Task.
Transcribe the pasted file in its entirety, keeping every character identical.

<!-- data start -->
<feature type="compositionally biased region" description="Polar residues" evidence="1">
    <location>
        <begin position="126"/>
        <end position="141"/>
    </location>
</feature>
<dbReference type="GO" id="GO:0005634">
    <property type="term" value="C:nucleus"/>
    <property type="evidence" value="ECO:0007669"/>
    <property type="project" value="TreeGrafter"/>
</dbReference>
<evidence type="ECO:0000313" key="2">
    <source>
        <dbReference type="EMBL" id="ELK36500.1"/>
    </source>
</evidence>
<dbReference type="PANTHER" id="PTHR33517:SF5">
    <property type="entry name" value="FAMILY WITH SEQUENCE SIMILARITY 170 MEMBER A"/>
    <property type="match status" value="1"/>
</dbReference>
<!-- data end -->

<feature type="compositionally biased region" description="Polar residues" evidence="1">
    <location>
        <begin position="126"/>
        <end position="141"/>
    </location>
</feature>
<dbReference type="GO" id="GO:0005634">
    <property type="term" value="C:nucleus"/>
    <property type="evidence" value="ECO:0007669"/>
    <property type="project" value="TreeGrafter"/>
</dbReference>
<evidence type="ECO:0000313" key="2">
    <source>
        <dbReference type="EMBL" id="ELK36500.1"/>
    </source>
</evidence>
<dbReference type="PANTHER" id="PTHR33517:SF5">
    <property type="entry name" value="FAMILY WITH SEQUENCE SIMILARITY 170 MEMBER A"/>
    <property type="match status" value="1"/>
</dbReference>